As we went east
across Nepal, our route gradually turned north. The valleys became higher, the
ridges cold and bare. The people changed from the lowland tribesmen to the more
Mongoloid Tibetan-Sherpa stock, and the culture changed. As we climbed higher,
the Tibetan influence was clearly visible in the food and dress of the people,
and especially in their religion. They were Buddhist almost to a man, and the
trails were lined with carved rocks inscribed with Tibetan-Buddhist prayers.
The houses were no longer the mud brick and straw roofs of the lower tribesmen,
but the sturdy stone and wooden beams of the Sherpas.
Even with clear
weather we saw little of the high mountains before we arrived at Namche Bazar,
the last large village before Everest. Each pass got colder and higher—13,000
feet now—and we could sometimes see a flash of white or a high, rocky ridge.
But that was all. The beauty of the high Himalayas is well hidden. Most often
it is hidden by distance, but even when you are close the clouds or the
surrounding ridges veil the splendor of those peaks.
At Namche Bazar
we paid off the lowland porters, whom we had finally learned to live with in a
rough, unpleasant kind of truce. In their place we hired more Sherpas, better
suited to the cold. They turned out to be Lackpa's family—mother, brothers,
sisters, and a dog or two for good measure. They brought along some rice
liquor, which tasted a little like the saki of Japan. Since the march from
Namche Bazar to Thyangboche was a short one—only a few miles—we went along with
the game and made a picnic out of it.
We left Namche
Bazar, picking our way up the trail, climbing steeply in the early-morning
cold. The sun in an icy-blue sky hadn't warmed us when we pulled up over a
knoll and stopped short. The highest mountains in the world were spread out
before us. After days of walking we could see our goal. On both sides of the
steep canyon of the Dudh Kosi were peaks slightly over 20,000 feet, more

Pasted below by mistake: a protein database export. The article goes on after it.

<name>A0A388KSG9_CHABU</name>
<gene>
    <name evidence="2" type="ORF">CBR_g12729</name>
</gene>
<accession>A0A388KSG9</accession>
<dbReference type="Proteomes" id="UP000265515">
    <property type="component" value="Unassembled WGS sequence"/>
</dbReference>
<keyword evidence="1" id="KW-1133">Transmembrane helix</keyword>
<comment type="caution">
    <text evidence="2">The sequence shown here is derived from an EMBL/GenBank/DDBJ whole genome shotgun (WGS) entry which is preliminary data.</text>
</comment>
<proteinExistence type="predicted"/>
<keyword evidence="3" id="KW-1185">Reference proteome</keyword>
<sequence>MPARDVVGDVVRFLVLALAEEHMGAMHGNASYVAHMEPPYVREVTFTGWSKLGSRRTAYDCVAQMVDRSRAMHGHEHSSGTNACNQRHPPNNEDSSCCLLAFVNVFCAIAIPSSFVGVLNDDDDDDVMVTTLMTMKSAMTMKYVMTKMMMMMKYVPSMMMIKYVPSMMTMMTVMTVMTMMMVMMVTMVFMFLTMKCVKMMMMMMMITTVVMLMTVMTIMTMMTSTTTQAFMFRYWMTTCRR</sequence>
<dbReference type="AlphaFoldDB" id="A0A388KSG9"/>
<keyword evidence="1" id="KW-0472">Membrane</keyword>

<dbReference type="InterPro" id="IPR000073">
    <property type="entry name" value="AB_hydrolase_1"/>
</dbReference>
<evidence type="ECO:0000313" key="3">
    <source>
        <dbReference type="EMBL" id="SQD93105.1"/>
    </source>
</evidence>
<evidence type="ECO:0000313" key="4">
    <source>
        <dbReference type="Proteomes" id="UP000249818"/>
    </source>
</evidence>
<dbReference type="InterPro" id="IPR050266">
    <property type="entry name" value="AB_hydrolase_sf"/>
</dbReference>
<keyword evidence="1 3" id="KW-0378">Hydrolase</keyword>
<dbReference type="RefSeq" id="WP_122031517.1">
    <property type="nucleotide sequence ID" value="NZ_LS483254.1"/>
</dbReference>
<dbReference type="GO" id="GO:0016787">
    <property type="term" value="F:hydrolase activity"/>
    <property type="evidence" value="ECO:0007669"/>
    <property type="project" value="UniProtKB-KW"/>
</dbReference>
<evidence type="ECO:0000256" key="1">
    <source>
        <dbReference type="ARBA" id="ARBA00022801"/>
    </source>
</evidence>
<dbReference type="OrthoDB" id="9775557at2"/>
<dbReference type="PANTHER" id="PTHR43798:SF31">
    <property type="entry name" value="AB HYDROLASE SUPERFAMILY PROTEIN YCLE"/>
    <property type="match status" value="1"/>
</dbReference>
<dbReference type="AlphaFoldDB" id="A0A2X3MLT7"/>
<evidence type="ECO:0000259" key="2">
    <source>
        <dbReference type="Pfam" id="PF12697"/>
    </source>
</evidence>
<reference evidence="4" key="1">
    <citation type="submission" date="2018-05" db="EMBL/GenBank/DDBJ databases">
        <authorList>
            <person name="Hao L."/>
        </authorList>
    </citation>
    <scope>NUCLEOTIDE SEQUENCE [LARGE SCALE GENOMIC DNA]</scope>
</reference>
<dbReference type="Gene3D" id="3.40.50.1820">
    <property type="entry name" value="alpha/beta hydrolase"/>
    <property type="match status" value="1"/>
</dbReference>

spectacular than any in the world. Hillary once called the walk from Namche
Bazar to Thyangboche the most beautiful in the world, and we could see what he
Ama Dablam, a
giant tower, dominated the valley. Tamserku, a cold, icy-blue triangle, was on
our right. Everest, the biggest of them all, was straight ahead, still
partially hidden by peaks. In the middle of all of this was a ridge about
13,500 feet high. On it was a small white dot—the great Buddhist monastery of
Thyangboche. We quickened the pace, leaving the Sherpas to drink their rakshi,
and we sang as we walked the final few miles.
The monastery was
an important one, and we knew it was desirable to establish good relations with
the people. With this in mind, we put on clean shirts, tried to comb our hair
and unpacked a heavy woolen blanket that we had brought as a gift. With Lackpa
to act as interpreter, we crossed the last few hundred feet of meadow to the
doors of the monastery, blanket held out as an offering.
The guards, two
huge Tibetans with black Tibetan mastiffs on tethers, had seen us coming.
Lackpa told them our plans and that we wanted to see the High Lama. Shortly
thereafter we were admitted, and, ducking our heads, we went through the low
first floor of the High Lama's private quarters. A creaky flight of stairs took
us to an open courtyard. Along the sides were stacked Tibetan holy books, large
sheets of beautifully inscribed parchment held unbound between two boards. A
few rose bushes in tin cans were next to the Lama's chair.
The High Lama of
Thyangboche entered, and we stood up. Lackpa bowed, and the Lama touched his
forehead. We held our hands in front of us, as if to pray, and said what we
hoped was a proper greeting, "Namaste, Lama." He was pleased with the
blanket, lifting it to feel its weight and saying something in Tibetan to
Lackpa. The formality ebbed and, with the help of Lackpa and many cups of
Tibetan yak-butter tea, we had a friendly visit.
We spent the next
day trying to clean up. It was impossible and we knew it, but we tried. I
borrowed a yak watering trough and tried to take a bath. Gary and David got
some laughs, and I nearly got pneumonia, plus several interesting kinds of
lice. And some monk got back a much cleaner watering trough.
The rest at
Thyangboche did us good. Our record for the march in had been remarkable, we
thought. More than 175 miles in a strange land, living on native food as well
as our own and putting in a steady eight hours of trekking every day, and we
hadn't had a single blister, case of dysentery, cut finger or even sunburn. Our
diet had been good, and we were in high spirits. The heavy packs had made us
fit. We could jog across the meadow at 13,500 feet, and, although we would
breathe heavily, we could feel the kind of strength needed if we were to
attempt a climb.